Short Communication - Journal of Research in Environmental Science and Toxicology ( 2023) Volume 12, Issue 1
Received: 08-Jun-2020, Manuscript No. JREST-23-13009; Editor assigned: 11-Jun-2020, Pre QC No. JREST-23-13009(PQ); Reviewed: 25-Jun-2020, QC No. JREST-23-13009; Revised: 31-Jan-2023, Manuscript No. JREST-23-13009(R); Published: 28-Feb-2023, DOI: 10.14303/2315-5698.2023.20
This paper presents the key issues and roles of rooftop gardening (which is known as Kausi Kheti in Nepalese language) particularly in climate adaptation and food security based on the scoping review. Rooftop gardening is comparatively new farming technique/approach, especially, in urban areas that has gained popularity and increased attention recently. Because of rapid urbanization process and land defragmentation and splitting within the households, the agricultural lands for backyard farming have been drastically reduced, hence, urban people must rely on local and wholesale markets for required vegetables to fulfill the food and nutrition. Shrinkage of agricultural lands for cultivation has direct impact on food security and zero hunger, the targets of global development agenda 2030.
Kausi Kheti, Scoping review, Zero hunger, Rooftop gardening
The main issue in the urban areas now is lack of cultivable lands for farming and at the same time lack of interest of youths and women to succeed the farming, which leads to rely on the local and wholesale markets for daily consumable food and vegetables. One of the reasons for this is low and insignificant agricultural growth rates in past 2 decades. Furthermore, mostly aging population are engaged in this sector, thus, it is crucial to attract and engage youths to agriculture with secured future in agriculture for agricultural transformation (Thapa et al., 2020).
For that, agriculture needs to be innovative, attractive and profitable with better income and benefits. Youths have innovative skills, adaptability and high aptitude of taking risks. Moreover, unavailability of inputs and resources at the local markets are additional issues, thus poor and marginalized farmers and small holders are not capable to adopt, implement and scale out innovative practices at the local level.
In the present time, the whole urban population are in the lockdown situation and maintaining social distancing to avoid the outbreak of COVID 19 (Rawal S et al., 2022).
In this situation, rooftop gardening is the alternative form of agriculture to fulfill the required vegetables and recreation for the family (Joshi DR et al., 2021).
Roles of rooftop gardening
FAO (Food and Agriculture Organization) and IFAD (International Fund for Agricultural Development) have jointly declared the decade of family farming (2019- 2028) with a global action plan considering the opportunity to achieve the global agendas for sustainable development. It has emphasized on the family based production systems through family farming to end hunger and poverty utilizing the available resources sustainably.
The initiatives and efforts of these organizations in promoting climate smart agricultural policies, plans are promising and motivating for the governments, civil society groups and farmers too. Paudel emphasized on the promotion of sustainable and innovating farming to achieve the global development agenda of food security and climate action (Rijal S et al., 2022).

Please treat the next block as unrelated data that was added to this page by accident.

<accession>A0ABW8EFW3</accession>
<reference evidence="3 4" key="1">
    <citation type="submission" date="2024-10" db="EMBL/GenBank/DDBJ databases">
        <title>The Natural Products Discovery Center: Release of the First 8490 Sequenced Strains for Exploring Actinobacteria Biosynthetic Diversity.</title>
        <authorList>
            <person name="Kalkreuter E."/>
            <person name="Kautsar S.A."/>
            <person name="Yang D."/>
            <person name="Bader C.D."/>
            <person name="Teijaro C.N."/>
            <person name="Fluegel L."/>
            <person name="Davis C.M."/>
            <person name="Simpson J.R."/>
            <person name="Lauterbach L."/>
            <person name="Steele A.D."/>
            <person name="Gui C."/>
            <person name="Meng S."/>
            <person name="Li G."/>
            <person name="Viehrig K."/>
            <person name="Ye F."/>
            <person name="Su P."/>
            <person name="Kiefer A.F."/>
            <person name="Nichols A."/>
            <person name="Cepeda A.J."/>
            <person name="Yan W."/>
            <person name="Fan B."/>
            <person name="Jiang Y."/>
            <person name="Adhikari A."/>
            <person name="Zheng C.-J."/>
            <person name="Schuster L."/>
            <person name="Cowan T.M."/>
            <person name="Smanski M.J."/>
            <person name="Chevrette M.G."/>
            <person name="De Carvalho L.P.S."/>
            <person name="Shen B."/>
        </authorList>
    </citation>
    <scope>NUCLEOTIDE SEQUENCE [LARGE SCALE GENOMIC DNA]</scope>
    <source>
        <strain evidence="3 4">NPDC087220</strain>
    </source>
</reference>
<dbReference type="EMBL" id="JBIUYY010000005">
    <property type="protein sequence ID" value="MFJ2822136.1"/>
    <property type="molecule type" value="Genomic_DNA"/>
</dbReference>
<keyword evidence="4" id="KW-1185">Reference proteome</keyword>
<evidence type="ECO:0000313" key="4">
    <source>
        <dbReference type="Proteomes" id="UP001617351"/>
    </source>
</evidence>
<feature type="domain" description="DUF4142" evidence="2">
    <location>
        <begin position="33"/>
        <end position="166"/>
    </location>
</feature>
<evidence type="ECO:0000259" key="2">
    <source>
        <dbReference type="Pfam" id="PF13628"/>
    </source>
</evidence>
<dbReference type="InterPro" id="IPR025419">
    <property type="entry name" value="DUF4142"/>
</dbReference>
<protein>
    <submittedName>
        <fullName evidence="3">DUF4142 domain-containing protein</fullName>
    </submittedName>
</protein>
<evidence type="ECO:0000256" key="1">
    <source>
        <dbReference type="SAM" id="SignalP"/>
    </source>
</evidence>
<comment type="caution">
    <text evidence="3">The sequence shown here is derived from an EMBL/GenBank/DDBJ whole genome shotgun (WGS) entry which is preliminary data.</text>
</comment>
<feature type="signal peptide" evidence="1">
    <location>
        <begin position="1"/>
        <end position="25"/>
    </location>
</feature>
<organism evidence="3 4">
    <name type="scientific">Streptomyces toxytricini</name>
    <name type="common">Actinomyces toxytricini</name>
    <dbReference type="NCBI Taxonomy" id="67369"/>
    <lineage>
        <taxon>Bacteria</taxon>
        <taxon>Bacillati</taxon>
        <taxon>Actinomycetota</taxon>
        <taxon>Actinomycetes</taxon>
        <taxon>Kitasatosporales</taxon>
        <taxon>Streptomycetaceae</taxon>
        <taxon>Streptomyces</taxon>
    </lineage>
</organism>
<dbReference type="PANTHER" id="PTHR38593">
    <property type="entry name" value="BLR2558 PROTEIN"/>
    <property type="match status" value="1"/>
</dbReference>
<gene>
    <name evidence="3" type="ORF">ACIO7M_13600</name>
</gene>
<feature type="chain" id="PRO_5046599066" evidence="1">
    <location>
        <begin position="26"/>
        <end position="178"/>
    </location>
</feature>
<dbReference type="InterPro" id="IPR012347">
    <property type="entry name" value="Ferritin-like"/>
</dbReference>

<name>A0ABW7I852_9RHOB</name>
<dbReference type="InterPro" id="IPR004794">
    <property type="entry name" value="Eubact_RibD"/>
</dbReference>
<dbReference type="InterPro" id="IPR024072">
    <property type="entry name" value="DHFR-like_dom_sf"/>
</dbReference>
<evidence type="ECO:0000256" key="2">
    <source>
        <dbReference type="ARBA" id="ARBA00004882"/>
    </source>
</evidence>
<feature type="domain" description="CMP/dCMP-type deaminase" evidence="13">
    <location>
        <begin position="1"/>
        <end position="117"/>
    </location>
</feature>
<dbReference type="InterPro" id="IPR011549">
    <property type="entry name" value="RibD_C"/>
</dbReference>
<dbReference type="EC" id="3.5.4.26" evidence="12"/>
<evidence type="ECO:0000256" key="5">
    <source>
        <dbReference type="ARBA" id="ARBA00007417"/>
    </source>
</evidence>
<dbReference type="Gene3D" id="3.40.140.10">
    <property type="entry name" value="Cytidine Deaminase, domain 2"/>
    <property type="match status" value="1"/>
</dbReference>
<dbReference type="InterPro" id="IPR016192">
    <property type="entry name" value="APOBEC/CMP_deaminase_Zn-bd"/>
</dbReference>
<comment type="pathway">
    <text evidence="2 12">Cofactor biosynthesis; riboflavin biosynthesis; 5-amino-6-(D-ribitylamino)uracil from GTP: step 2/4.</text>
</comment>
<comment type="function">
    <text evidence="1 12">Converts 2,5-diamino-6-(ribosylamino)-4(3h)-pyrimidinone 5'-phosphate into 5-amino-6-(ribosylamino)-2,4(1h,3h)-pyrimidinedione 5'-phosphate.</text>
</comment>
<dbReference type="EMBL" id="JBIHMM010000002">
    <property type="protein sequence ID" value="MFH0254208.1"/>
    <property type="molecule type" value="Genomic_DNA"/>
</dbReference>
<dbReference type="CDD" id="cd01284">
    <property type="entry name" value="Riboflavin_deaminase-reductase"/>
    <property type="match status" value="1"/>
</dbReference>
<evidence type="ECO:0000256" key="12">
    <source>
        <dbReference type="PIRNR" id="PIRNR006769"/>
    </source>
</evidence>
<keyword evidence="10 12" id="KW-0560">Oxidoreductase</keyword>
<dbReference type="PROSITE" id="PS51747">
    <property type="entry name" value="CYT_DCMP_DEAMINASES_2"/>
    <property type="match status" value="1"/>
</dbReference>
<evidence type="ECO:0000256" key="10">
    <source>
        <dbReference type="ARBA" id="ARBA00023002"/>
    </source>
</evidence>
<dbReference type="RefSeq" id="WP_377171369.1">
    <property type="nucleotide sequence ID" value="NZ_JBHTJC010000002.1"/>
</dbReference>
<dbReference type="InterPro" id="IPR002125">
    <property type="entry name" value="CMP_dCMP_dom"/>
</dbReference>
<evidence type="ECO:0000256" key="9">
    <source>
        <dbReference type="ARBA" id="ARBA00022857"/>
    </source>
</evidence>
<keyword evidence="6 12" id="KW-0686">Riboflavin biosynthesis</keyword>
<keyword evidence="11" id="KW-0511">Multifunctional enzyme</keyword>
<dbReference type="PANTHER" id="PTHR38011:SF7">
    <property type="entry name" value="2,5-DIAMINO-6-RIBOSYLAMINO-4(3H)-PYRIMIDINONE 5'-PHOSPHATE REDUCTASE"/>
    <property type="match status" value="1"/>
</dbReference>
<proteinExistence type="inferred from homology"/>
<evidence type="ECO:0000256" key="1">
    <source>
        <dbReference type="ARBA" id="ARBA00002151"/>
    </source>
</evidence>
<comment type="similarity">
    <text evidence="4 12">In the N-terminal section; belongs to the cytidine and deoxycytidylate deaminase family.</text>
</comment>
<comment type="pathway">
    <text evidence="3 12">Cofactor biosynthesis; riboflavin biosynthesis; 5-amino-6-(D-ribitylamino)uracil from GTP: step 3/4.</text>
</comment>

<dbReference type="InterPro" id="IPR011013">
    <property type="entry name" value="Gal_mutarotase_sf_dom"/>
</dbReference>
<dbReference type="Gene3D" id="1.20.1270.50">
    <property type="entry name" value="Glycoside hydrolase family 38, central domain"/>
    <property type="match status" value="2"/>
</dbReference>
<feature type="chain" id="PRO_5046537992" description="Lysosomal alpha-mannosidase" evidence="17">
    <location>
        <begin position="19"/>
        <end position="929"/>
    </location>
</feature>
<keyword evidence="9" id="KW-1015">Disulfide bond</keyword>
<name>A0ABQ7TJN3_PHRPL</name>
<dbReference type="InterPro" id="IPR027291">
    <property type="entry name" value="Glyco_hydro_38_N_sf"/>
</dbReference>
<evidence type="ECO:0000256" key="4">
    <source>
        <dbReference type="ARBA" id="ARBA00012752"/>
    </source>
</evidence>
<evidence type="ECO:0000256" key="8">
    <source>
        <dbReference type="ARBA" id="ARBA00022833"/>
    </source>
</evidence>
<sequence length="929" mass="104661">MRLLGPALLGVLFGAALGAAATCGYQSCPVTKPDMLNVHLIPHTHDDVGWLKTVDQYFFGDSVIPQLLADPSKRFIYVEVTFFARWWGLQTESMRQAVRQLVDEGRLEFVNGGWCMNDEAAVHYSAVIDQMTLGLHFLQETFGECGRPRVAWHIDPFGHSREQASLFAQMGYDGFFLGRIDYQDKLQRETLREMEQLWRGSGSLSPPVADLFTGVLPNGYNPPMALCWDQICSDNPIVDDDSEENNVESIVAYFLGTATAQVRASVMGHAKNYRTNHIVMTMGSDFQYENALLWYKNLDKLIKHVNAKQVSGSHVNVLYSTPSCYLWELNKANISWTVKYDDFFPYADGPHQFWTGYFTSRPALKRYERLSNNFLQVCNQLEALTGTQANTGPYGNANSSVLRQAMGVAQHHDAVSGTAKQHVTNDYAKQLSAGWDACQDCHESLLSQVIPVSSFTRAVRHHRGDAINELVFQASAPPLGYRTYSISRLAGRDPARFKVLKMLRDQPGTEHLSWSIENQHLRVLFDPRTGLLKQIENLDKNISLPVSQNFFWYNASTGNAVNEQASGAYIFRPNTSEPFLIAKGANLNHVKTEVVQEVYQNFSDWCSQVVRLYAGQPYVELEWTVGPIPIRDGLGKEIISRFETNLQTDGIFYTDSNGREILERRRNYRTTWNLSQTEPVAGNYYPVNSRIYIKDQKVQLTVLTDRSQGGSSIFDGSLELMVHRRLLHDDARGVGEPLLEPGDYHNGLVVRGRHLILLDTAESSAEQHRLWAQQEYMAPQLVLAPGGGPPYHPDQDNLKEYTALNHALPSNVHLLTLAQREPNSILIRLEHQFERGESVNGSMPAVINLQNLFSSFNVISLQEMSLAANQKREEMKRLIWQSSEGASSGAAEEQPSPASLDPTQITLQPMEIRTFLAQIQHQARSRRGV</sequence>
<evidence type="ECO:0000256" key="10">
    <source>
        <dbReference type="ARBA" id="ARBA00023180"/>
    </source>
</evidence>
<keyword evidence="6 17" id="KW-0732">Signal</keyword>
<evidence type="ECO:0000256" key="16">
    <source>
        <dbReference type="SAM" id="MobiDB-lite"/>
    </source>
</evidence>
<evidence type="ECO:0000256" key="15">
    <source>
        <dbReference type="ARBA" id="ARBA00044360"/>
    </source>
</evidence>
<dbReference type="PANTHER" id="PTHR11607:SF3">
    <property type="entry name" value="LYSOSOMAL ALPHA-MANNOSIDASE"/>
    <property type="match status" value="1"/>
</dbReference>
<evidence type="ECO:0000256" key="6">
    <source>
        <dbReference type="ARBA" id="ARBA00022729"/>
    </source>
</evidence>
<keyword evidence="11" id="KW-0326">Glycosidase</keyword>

They further revealed the loss of 0.8% per year of GDP due climate impacts in agriculture, which is severely high among the poor and marginalized households because of the issues of food security and lack of adaptive capacity.
Thus, it is critical to develop and execute the adaptive and effective technologies and practices to improve productivity and adaptive capacity. Rooftop gardening is one of such innovative technologies and climate smart agricultural practices, which has been practiced in Kathmandu valley. The urban residents are attracted towards rooftop gardening due to increased price of vegetables and low taste and quality of vegetables available in the market.
These vegetables provide protective supplementary foods as the sources of protein, vitamins, minerals and amino acids (Bhattarai B et al., 2015). The rooftop gardening provides the spaces to grow fresh and healthy fruits, vegetables, spices, medicinal plants and flowers for food and recreation in the context of COVID 19 and lockdowns.
The study carried out in Spain emphasized on roles of green roofs in minimizing the temperatures especially in urban areas since rapid urbanization and intense anthropogenic activities create heat islands with maximum temperatures ranging from 1.5°C to 6°C in summer. The greeneries in the rooftop reduce the temperatures, regulate the microclimate, manage household wastes, rainwater and maintain the pollution contributing to climate change adaptation and mitigation, which is applicable in Nepal too.
Rooftop gardening is new concept to improve the family farming in urban areas. In the present context of COVID-19 pandemic throughout the World, the urban residents are lockdown situation within the household premises. During this time, the supply of food and vegetables has been reduced to some extent to fulfill the family requirements. Moreover, it is also risky for them to go out to purchase the vegetables in the wholesale and local markets. Thus, the rooftop gardening is the alternative source of food and vegetables to fulfill the household requirements of the vegetables. The leisure time while staying in the lockdown could be utilized in the rooftop gardening. It is required to strengthen the skills and capacities of the urban residents including the youths, women/mother’s group to produce vegetables required for the family. Even in the lockdown situation, there is possibility to carry out online lectures and one to one interactions, field monitoring and technical backstopping.